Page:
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Lawsuit: Fatal officer-involved shooting was revenge killing

LOS ANGELES – A federal lawsuit by the family of a man killed by Downey police last year alleges that Downey Police officers conspired to kill Steven Bours to get revenge for a fight a month earlier.

Bours, a 30-year-old Iraq War veteran and father of two, was shot to death by two Downey Police officers on March 20, 2010 after officers said he approached them with a hatchet.

U.S. Central District Court Judge Garry Feess on Tuesday ruled that Bours’ parents could amend their civil rights complaint and continue to press their claim against the city and the officers.

In the lawsuit, Bours’ parents say that officers had conspired to kill Bours because Bours had fought with their officers on Feb. 22, 2010. The claim does not specify an amount of damages sought by Bours’ parents.

Officers “agreed amongst themselves that deadly force would and should be used against Steven Bours in any future altercation,” the lawsuit said.

The department has a unwritten code of vengeance, the suit alleged.

“One of the credos by which the Downey Police Department operated was the principle that all Downey Police Department officers were bound to defend and protect the honor of any other police officer and that any police officer who failed to uphold this responsibility would be ostracized,” the lawsuit stated.

“On March 20, 2010, upon learning that Steven Bours was present on  Paramount Boulevard at approximately twilight the shooter defendants conferred, combined and agreed to implement their plan to face off with Bours in a duel,” the suit continued.

The city’s attorneys argued that the complaint is full of unfounded allegations and offers no evidence of any conspiracy or revenge plot.

“Plaintiffs readily admit that the second amended complaint states mere legal conclusions rather than allegations of fact,” said attorneys at Lawrence Beach Allen & Choi, a Santa Ana firm representing all the defendants.

The city’s attorneys also argued that only Steven Bours’ children had the right to sue.

Lawyers at Lawrence Beach Allen & Choi did not return three telephone calls. Police officials declined to comment due to the lawsuit.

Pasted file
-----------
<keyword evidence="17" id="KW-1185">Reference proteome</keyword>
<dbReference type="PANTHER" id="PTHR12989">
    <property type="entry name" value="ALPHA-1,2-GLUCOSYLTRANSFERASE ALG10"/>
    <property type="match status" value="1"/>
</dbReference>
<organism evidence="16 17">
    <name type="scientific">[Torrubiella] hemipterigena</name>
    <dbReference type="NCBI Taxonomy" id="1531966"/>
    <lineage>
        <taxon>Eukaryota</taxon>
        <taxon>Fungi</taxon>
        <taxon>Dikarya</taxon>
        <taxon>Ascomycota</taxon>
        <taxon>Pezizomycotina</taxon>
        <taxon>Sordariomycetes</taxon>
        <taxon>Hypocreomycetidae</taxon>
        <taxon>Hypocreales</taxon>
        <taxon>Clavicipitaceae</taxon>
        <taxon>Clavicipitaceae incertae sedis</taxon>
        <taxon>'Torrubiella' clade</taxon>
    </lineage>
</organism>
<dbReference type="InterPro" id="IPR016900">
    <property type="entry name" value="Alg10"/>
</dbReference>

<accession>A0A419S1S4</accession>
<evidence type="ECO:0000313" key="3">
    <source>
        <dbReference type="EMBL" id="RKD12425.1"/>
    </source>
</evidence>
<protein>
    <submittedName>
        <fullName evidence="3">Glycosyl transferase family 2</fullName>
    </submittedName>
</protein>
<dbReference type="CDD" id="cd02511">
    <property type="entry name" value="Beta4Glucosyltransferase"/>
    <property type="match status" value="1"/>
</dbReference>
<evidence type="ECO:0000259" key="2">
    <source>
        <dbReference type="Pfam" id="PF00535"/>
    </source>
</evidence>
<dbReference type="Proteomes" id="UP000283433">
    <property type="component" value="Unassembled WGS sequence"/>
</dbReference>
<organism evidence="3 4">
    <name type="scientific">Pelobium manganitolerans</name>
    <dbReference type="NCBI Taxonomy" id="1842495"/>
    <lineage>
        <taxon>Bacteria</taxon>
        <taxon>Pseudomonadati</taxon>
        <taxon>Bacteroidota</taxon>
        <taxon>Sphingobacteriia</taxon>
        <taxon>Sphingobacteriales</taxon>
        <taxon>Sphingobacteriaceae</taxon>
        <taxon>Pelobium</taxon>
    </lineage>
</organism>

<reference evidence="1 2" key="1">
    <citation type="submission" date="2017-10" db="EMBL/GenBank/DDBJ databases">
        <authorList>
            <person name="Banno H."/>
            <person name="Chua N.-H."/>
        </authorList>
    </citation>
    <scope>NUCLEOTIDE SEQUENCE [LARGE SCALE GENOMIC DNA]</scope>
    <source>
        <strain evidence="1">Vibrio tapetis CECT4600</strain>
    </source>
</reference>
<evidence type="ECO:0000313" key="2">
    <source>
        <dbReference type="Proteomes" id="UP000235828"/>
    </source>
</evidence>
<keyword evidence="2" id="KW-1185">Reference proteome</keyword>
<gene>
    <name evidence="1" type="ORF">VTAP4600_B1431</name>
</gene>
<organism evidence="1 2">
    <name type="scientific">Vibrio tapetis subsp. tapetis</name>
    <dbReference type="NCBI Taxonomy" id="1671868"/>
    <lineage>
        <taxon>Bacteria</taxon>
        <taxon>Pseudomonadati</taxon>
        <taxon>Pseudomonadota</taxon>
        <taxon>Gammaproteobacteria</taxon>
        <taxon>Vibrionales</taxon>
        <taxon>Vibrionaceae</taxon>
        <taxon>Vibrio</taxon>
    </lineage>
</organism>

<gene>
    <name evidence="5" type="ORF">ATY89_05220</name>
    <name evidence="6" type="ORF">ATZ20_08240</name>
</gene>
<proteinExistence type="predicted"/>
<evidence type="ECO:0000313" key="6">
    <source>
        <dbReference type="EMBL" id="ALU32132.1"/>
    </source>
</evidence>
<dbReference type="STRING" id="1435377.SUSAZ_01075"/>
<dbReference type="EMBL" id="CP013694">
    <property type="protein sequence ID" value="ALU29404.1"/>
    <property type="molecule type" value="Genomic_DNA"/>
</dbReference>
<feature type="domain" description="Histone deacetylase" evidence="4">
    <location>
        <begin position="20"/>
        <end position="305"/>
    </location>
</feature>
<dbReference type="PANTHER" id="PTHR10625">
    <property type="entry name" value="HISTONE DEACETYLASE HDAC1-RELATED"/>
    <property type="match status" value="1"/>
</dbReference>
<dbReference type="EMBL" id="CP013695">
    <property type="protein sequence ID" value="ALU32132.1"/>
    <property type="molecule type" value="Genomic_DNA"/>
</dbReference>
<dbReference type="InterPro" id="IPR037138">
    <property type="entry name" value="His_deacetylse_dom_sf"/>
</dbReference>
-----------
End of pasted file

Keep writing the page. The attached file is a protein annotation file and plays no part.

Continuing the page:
Despite the objections, the suit will be allowed to continue.

Bours’ parents Ron Bours and Carole Cosentino have sued Downey, the Downey Police administration, and two officers who shot Steven Bours to death while Bours was in the street on Paramount Boulevard just south of Imperial Highway.

The feud started in February 2010 when a pair of Downey officers approached Bours while he was jogging, Ron Bours said.

The officers and Steven Bours got in a fight that ended when Bours was shot with a Taser. Bours was not arrested.

Then on March 20, Officer Chris Kurtz and Detective Jason Klevos confronted Bours on Paramount Boulevard.

Police said Bours was carrying what police initially called an ax but in later reports was referred to as a hatchet. Police reported that officers asked Bours to drop the weapon but that he refused and came toward them with the weapon held over his head. According to the suit, Kurtz shot Bours eight times and Klevos shot him twice.

Bours’ father said the weapon was a three-inch blade fastened to a stick. Bours used the contraption to work on guitars, his father said.

“My son kicked a bunch of cops’ asses after they stopped him for no reason, and so they found him and they killed him,” Ron Bours said of his son.

Bours and Cosentino also sued two officers involved in Feb. 22, 2010 fight.

Bours’ parents claim police officers violated Steven Bours’ civil rights, arguing that police harassed their son for no good reason and failed to take into account the post-traumatic stress disorder Bours suffered during gruesome battles in Iraq. The suit also alleges that officers are poorly trained, and that Downey Police did not try to render any life-saving first aid.

The Bours family have been in contact recently with the family of Michael Lee Nida, a South Gate father of four who was unarmed when he was shot to death by a Downey Police officer Oct. 22 after the officer mistook him for a robbery suspect. Nida was shot three times in the side, according to a county coroner’s report. Police said Nida fled from them twice before he was shot.

That shooting has prompted questions by many in the community about whether Downey officers are too aggressive.

Downey Police Chief Rick Esteves has offered his condolences to the Nida, and the officer who killed Nida was put on leave, he said.

Bours said residents fear the Downey Police.

“I know why(Nida) ran,” he said. “He was scared. People here are scared to death of the police.”


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